The lead author of the report, Steve Sorrell, said discovering new fields, like the giant Tiber field in the Gulf of Mexico that was discovered by BP, “will only serve to delay peak oil by a matter of days”. He added that, of the 70,000 oil fields on Earth, “just 100 giant fields account for 50 per cent of the oil we use. Most of these giant fields are quite old and past their peak of production, and we’re not going to find many new ones.”
Life without oil
Professor Michael Bomford, a research scientist at Kentucky State University, said that, in the US, far more energy is used when food leaves the farm than the amount of energy required to grow it.
“The long supply chain with food makes consumers particularly vulnerable to spikes in energy prices,” Bomford told Al Jazeera.
Evidence of this is clear.
On June 23 French President Nicolas Sarkozy urged world leaders to take action against the “plague” of food price surges. World food prices have risen 37 per cent in a year, driving 44 million more people into poverty.
Wheat nearly doubled in cost during the past twelve months, as Russia and Ukraine cut exports after droughts decimated crops. The UN estimates nations will spend $1.29 trillion on food imports this year alone, making it the most money spent on imports in one year, and a 21 per cent increase over 2010.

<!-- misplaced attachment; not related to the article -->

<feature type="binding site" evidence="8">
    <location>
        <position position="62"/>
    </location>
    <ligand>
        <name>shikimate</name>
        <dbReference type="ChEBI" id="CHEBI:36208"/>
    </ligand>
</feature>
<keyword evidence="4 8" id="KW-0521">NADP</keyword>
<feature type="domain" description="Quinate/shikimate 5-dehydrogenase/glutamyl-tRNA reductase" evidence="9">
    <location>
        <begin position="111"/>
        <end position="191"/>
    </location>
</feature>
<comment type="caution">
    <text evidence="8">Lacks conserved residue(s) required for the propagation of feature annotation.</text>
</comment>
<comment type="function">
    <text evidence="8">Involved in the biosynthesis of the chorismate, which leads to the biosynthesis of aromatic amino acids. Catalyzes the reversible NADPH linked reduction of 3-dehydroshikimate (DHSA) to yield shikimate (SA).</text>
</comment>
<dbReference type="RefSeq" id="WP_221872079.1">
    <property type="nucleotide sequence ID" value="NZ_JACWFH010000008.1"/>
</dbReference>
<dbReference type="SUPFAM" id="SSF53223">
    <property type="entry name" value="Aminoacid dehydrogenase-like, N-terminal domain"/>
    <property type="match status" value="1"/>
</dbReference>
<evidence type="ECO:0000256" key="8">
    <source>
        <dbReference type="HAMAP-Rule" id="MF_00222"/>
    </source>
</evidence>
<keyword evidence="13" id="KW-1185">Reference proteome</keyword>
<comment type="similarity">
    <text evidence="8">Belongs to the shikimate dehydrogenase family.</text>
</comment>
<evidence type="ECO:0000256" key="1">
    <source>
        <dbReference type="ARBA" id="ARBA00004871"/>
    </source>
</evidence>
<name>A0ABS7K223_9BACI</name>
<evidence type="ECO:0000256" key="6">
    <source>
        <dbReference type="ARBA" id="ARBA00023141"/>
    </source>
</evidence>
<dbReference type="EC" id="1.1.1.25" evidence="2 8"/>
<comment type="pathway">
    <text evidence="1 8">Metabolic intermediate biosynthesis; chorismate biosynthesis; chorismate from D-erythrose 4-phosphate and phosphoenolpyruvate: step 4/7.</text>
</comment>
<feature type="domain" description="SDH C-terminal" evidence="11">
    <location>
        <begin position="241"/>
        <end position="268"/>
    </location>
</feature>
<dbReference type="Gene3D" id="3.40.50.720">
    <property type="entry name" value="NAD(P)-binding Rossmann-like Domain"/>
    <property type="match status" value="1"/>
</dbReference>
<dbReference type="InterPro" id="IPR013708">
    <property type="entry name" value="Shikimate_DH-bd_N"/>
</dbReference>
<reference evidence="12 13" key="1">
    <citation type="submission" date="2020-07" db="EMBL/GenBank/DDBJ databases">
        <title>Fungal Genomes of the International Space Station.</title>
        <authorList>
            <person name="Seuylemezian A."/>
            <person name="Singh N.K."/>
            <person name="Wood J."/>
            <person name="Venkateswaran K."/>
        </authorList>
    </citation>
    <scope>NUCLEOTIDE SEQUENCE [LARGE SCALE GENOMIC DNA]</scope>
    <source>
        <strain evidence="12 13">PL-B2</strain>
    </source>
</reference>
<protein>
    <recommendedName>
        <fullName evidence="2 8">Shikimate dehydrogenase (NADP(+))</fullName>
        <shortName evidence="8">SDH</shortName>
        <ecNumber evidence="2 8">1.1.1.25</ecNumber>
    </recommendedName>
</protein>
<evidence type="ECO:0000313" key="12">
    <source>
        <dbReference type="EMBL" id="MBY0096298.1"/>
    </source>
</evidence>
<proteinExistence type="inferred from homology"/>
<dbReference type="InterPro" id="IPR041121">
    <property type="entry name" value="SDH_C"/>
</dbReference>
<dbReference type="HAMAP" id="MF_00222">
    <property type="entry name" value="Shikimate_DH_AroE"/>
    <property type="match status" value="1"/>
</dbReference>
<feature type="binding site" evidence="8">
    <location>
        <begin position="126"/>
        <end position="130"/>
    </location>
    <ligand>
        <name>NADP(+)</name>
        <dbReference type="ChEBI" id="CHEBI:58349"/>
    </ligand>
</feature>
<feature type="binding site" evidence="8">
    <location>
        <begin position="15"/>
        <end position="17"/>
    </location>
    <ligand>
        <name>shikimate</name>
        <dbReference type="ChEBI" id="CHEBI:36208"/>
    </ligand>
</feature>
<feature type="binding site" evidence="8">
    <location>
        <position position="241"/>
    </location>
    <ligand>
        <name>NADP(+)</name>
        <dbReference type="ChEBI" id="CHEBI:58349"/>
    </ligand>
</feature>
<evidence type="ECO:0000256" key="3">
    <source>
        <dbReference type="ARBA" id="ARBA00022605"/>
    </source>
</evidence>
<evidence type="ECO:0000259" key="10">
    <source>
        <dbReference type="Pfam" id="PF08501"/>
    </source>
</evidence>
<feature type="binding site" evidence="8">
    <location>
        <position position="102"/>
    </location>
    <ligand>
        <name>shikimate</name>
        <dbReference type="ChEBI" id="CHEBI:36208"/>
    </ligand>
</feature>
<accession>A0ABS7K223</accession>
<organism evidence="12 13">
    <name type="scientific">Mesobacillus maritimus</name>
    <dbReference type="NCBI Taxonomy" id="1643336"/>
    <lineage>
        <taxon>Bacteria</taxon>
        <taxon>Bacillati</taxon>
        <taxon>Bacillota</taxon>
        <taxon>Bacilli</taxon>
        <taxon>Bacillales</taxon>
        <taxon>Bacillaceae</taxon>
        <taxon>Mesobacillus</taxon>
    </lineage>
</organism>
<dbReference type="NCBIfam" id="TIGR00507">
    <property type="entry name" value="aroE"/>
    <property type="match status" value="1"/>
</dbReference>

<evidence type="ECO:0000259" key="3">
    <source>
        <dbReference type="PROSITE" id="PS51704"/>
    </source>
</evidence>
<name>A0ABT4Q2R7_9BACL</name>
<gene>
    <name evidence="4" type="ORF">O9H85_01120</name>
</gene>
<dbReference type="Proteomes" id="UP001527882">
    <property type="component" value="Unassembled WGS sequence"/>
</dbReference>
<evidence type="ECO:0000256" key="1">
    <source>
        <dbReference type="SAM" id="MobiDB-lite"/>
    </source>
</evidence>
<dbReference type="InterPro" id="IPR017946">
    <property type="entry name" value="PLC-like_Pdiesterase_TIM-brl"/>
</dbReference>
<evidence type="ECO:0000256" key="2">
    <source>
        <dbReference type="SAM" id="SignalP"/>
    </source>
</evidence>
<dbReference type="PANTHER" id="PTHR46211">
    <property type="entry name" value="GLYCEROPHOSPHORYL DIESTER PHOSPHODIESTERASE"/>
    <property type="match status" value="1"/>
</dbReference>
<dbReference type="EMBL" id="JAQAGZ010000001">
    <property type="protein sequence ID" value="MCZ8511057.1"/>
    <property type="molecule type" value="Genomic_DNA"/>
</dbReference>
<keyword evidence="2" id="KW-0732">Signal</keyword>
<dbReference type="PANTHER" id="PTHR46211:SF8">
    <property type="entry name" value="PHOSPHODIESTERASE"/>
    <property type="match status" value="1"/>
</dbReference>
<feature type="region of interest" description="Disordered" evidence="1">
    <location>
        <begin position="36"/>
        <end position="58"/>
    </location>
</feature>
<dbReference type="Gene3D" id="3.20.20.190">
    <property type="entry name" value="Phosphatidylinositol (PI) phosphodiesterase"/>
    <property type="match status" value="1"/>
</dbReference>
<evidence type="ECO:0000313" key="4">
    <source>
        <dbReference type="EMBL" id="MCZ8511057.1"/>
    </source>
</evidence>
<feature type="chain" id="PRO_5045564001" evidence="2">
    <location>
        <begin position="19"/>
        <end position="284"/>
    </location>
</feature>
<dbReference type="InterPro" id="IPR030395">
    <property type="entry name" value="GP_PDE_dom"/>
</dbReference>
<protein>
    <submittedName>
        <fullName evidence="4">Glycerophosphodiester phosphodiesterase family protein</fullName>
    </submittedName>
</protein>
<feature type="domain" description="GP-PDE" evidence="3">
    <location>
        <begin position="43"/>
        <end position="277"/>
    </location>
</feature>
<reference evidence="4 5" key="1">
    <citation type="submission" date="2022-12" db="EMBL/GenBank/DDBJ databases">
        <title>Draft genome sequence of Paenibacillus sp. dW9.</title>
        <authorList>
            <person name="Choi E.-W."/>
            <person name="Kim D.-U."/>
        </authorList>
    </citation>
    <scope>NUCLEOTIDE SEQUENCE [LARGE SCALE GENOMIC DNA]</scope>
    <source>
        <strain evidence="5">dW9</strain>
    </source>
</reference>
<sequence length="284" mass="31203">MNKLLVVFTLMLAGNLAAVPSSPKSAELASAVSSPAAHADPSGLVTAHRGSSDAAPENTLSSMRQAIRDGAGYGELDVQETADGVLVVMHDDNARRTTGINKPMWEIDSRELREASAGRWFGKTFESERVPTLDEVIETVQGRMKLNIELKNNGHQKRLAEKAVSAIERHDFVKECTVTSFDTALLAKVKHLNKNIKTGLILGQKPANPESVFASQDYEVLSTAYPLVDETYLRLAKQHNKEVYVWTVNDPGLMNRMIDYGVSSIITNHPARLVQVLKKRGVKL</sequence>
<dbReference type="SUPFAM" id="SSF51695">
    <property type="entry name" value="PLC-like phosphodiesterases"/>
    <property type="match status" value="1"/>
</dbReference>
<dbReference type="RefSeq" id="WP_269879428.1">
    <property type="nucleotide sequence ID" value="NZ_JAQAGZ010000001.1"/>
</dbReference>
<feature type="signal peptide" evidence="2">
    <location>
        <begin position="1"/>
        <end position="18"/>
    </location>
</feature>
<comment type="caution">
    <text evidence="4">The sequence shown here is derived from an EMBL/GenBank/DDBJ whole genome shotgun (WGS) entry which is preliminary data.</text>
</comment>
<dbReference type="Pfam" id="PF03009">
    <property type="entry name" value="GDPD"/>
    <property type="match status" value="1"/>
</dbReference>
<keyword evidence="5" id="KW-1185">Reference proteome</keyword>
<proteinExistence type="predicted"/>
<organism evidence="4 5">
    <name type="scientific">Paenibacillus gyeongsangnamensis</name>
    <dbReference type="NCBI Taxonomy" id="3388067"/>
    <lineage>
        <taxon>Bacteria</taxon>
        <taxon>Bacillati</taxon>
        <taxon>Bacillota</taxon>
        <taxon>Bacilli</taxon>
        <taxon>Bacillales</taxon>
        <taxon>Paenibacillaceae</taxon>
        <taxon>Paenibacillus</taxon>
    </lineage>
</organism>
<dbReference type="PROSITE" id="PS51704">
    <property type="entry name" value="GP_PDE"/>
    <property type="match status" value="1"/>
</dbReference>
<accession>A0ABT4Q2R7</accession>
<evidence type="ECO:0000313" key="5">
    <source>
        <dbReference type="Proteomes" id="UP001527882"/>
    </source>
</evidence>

Heinberg believes oil prices are now acting as a cap on global economic activity.
“Every time the economy starts to recover it pushes [the price of] oil up, and then the economy falters,” he said, “We’re damned if we do and damned if we don’t. If oil price declines, it is because the economy is in the toilet. Global oil scarcity has triggered the limits to growth scenario and we’ve seen the last of economic growth as we know it, at least in the US.”
According to Whipple, compounding the problem is the likelihood that other resources such as coal and natural gas “are not that far behind” oil in their depletion.
“In 40 to 50 years fossil fuels will not be the predominate source of energy, so you’ll learn to get a long with a lot less of it,” he said, pointing to the fact that it would likely be that amount of time when peak coal and peak natural gas are reached.
Whipple said that crude oil production has effectively not been growing since 2005, and that while we may not be past peak oil now, he says, “we’re on the plateau, but won’t be there longer than another year or two. Then we’ll see incontrovertible proof of this [peak oil].”
Bomford is hopeful that we will change the way we feed ourselves before diminishing availability of oil creates even greater crises.
“We won’t always have access to fossil fuels, and the apocalyptic part is, will we be forced to change from famine and price spikes, will we be able to change before it’s forced upon us? One way or another, change is coming.”